While it may be conceded in this case that charges; he was prevented for a long space of the result of the litigation will necessarily time from attending to his usual avocation, as affect the interest of a third party, the an attorney at law, and thereby sustained great casualty company, who is not a party of recmonetary loss, and other great, serious, and permanent wrongs and injuries were by him there ord, it does not follow because this is so that by sustained. That the said automobile was the suit is collusive and fictitious, as alleged. caused to skid, strike said telegraph pole and if the real and primary object of the suit overturn by reason of the recklessness, want of is to redress the grievance of the plaintiff, care, default and negligence of the defendant, and there is an actual controversy, involving his servant and employé, in attempting to pass a vehicle upon the road on which they were real and substantial rights between the par traveling at a high rate of speed and against the ties to the record, the suit would not be disprotest of this plaintiff made to said defendant missed. It is only when the sole object of immediately before the happening thereof and the suit is to affect third parties, and when in time to have avoided the same.
the interest of the parties to the suit is not The record contains a single exception, adverse, and when there is no real and suband that is to the ruling of the court upon stantial controversy between those who apthe defendant's prayers.
pear as adverse parties, that the principles The plaintiff offered no prayers, but the invoked by the appellant here apply. defendant presented eight. Two of these This case is clearly distinguishable in its were granted, and six were refused. The facts from those cited and relied upon, in the exception to the fifth and sixth prayers is appellant's brief. 2 Ency. of P. & P. 312, and waived by the defendant in his brief, so the cases there cited. questions for our consideration are presented
If the defendant is primarily liable for the by the rulings of the court upon the defend- negligence that caused the injury, then it ant's first, second, seventh, and eight prayers. seems clear that the plaintiff would have a
 The defendant relies upon two grounds right of action for such negligence against as a basis of defense: First, that the court the defendant, notwithstanding the fact that has no jurisdiction, because the proceeding the casualty company would be ultimately is amicable and pretended and only for the liable. Eyler v. Co. Com’rs, 49 Md. 257, 33 purpose of affecting the rights of strangers Am. Rep. 249; Ches. & Ohio Canal Co. v. not parties to the suit; and, second, because Allegany Co., 57 Md. 201, 40 Am. Rep. 430; there is no evidence of actionable negligence, Balto. & Ohio R. R. Co. v. Howard Co., 111 on the part of the defendant.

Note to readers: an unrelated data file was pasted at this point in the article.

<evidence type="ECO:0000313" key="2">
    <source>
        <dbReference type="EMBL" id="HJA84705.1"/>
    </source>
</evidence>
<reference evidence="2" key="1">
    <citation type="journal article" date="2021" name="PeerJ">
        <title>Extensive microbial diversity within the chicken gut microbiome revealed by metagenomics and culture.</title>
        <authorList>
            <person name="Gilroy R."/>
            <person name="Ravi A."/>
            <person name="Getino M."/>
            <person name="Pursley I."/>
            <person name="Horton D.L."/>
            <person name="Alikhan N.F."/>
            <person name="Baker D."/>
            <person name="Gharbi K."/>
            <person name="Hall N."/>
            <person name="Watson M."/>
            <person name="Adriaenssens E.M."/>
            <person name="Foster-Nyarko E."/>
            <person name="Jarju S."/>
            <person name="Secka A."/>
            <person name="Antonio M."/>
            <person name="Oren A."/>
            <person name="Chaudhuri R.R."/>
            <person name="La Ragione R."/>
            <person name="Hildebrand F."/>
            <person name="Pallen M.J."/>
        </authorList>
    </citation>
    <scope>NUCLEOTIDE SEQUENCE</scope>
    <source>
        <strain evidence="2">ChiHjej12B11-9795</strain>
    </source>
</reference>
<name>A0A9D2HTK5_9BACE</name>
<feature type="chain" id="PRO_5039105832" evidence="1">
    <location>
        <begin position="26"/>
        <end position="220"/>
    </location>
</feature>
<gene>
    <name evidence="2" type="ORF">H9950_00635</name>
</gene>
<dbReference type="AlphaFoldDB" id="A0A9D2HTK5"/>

Md. 180, 73 Atl. 656, 40 L. R. A. (N. S.) 1172. The objections to the jurisdiction were Such being our view of the law, the motion raised by a motion to dismiss and by the de- to dismiss this suit was properly overruled, and there was no error in refusing the sec- be liable for injuries to plaintiff resulting ond and seventh prayers.
from driving the automobile recklessly.  The second proposition, as to what duty The reasoning in Foote's Case, supra, was the owner of an automobile owes to his guest adopted and followed in the Kentucky deciwho accepts an invitation to ride with him, sion. The cases of Pigeon v. Lane, 80 Conn. is raised by the defendant's eighth prayer. 237, 67 Atl. 886, 11 Ann. Cas. 371, Birch v. The prayer is as follows:
City of New York, 190 N. Y. 397, 83 N. E. The defendant prays the court to rule, as a 51, 18 L. R. A. (N. S.) 595, Mayberry v. Sivey, matter of law, that it appears from the uncon- 18 Kan. 291, and Lochhead v. Jensen (Utah) tradicted evidence in this case that the plaintif was traveling
as an invited guest in the private 129 Pac. 347, are also in point and to the automobile of the defendant, and that, unless same effect. The rule announced in these the court shall believe from the evidence that the cases, we think, is the true and correct rule, plaintiff was injured by reason of the gross or and is controlling on this appeal. willful negligence of the defendant, the verdict of the court shall be for the defendant.
The rule of gross or willful negligence While the reported cases upon the legal sought to be applied by the defendant's eighth status of a guest who voluntarily accepts an prayer was not the correct rule applicable invitation to ride with the owner of an to the case, and this prayer was properly
refused. automobile are somewhat limited, the rule adopted by the later decisions as to the de
The defendant's first prayer was a demurgree of care required is against the appel-rer to the evidence, and, as the evidence was lant's contention in this case.
legally sufficient to show actionable negliMr. Huddy in his work on Automobiles, & gence, it was properly rejected. 113, says: